So we have all this theory about separable and integral correlation, Webber's law, Pre-attentive processing etc.--A tool box of visualization techniques. So can we now use these things to automate the creation of graphs? If so, then I think some interesting questions to answer would have to do with trade offs between various techniques. For example lets say that our theory tells us that position is less error prone to decoding, but some other theory tells us that when using length we can make things easier to understand by exploiting intuition. How do we decide which element to use? Also, maybe we could build graphs using tags so that computers could more easily build and critique graphs. This way we could build a graph, tag all the elements in it, this way the program knows what shapes/colors were using, where the data points are, where the lines are etc. And now can apply sort of run through a check list of theory and let us know what elements we could change and why.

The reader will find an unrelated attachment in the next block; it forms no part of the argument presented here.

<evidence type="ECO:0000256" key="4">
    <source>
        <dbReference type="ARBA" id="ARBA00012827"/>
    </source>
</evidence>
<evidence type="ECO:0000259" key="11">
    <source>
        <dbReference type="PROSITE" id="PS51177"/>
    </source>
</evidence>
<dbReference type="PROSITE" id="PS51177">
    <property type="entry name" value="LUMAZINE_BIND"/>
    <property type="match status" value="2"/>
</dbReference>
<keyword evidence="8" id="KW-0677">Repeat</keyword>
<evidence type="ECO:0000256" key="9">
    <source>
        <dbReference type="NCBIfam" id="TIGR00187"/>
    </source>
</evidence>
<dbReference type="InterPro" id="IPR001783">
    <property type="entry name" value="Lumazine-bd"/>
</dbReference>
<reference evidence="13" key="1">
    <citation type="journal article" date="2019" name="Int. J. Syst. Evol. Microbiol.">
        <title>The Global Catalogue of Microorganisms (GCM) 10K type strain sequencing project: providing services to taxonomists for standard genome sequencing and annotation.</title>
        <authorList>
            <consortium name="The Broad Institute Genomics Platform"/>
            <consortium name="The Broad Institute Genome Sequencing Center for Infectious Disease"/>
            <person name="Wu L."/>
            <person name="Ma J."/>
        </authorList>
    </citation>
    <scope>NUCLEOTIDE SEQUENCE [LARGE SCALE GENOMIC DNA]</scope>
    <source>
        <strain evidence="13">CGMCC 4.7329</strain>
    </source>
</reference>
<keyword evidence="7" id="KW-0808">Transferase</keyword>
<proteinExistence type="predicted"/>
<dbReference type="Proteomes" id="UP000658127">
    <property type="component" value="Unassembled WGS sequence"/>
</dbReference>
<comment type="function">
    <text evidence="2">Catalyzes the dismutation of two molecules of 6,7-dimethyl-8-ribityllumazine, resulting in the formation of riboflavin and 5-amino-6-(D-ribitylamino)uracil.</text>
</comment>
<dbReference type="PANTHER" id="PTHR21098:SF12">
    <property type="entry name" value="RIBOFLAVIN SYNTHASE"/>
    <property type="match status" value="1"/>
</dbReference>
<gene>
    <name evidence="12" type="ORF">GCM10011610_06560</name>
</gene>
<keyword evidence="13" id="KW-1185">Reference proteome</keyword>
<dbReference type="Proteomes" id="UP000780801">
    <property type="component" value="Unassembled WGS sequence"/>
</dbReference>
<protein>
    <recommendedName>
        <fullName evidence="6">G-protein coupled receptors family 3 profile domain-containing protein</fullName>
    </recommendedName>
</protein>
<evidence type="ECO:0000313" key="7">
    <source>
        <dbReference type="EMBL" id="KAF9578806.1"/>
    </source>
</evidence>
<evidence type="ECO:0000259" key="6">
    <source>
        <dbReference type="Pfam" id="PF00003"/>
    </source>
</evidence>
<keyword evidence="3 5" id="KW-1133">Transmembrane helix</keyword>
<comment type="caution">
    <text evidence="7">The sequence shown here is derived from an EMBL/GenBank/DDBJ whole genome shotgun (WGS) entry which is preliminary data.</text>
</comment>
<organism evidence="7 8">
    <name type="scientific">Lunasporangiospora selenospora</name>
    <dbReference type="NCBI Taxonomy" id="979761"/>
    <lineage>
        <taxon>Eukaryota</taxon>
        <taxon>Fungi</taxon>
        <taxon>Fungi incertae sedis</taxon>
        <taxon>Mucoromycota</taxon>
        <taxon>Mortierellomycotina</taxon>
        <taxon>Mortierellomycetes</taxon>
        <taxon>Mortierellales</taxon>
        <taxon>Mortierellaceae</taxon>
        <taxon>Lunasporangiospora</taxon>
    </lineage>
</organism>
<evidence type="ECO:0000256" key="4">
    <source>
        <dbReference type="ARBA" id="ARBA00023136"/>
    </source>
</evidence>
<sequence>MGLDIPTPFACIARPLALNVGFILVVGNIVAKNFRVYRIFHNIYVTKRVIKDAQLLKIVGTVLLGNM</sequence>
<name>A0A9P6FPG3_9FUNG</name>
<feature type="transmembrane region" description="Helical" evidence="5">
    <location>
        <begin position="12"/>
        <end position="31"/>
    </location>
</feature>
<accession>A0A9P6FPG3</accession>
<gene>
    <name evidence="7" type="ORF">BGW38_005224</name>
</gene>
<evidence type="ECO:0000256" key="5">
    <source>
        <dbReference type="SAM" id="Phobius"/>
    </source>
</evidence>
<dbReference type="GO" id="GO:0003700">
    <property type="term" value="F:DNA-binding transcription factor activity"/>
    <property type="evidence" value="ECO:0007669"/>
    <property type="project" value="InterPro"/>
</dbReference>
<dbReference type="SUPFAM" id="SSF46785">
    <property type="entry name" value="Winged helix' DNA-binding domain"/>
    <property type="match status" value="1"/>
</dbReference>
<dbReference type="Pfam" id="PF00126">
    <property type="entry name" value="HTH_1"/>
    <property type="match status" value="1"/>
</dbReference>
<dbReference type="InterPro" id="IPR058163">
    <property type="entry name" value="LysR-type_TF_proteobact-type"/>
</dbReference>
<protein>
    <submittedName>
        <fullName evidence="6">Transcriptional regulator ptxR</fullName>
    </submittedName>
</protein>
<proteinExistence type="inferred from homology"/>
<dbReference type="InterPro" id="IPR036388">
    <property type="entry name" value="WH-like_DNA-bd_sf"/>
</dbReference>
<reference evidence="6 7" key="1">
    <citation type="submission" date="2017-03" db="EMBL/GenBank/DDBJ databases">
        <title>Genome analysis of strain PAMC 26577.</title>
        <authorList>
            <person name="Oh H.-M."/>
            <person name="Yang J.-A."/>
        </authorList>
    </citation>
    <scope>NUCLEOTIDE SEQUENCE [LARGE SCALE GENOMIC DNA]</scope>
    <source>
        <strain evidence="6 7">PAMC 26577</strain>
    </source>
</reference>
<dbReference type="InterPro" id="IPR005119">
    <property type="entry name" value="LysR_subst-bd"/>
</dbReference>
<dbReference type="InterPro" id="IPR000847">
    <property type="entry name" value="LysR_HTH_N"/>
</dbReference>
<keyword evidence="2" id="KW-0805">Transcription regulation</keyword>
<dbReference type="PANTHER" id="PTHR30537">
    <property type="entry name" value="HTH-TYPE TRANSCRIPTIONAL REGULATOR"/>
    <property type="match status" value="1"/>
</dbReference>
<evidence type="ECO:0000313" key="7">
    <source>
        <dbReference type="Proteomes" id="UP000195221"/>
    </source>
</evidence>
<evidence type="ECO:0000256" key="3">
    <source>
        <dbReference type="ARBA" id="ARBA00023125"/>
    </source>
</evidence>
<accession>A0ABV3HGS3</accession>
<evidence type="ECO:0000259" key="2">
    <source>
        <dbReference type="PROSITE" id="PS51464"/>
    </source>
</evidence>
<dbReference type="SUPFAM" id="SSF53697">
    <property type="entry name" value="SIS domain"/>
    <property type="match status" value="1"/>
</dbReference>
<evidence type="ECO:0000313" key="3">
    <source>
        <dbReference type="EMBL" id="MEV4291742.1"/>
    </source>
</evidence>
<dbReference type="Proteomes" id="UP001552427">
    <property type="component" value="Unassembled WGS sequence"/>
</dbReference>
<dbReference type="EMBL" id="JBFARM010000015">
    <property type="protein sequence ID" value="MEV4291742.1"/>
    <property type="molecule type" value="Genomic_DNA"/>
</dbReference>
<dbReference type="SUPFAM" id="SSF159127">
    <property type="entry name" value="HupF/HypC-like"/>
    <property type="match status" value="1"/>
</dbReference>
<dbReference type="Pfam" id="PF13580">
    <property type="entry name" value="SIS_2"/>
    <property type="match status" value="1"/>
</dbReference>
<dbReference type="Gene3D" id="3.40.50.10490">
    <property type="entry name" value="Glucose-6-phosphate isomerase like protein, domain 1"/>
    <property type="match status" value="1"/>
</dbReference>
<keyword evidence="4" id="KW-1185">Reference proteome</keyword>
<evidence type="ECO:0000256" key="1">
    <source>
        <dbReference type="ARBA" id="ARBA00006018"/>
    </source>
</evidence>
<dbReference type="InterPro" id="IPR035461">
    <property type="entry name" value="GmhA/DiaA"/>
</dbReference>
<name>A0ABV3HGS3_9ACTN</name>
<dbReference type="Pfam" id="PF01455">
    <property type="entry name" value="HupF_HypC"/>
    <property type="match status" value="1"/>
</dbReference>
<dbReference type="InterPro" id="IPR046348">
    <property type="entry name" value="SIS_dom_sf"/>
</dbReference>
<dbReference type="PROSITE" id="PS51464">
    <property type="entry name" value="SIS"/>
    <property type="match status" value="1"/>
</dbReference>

jieun5 wrote:

I feel that maps are perfect examples that must employ effective layering of information and avoid "1+1=3 or more" effects that arise from unintentional interaction of elements on the flat surface. There are many web-based maps available-- with interactivity and options to turn on supplementary layers. As a map-lover, I was curious to take a quick look at three different kinds (Google, MS, Yahoo) to examine the extent to which they are successful at adhering to principles in visual perception.

Perhaps I'm biased as I'm a Google Maps user, but I feel that this map has many strengths. As shown in the screen capture, the color contrast is decent such that no one feature pops out because of color. I like the slight white outline around labels so that the letters do not get confused with the roads in the background. Finally, I really like the addition of optional supplementary layers (for photos, videos, wikipedia, webcams, and transit under "More"). By the way, it is interesting how Google relies heavily on the width of line to denote the road-types, such that highways are substantially thicker.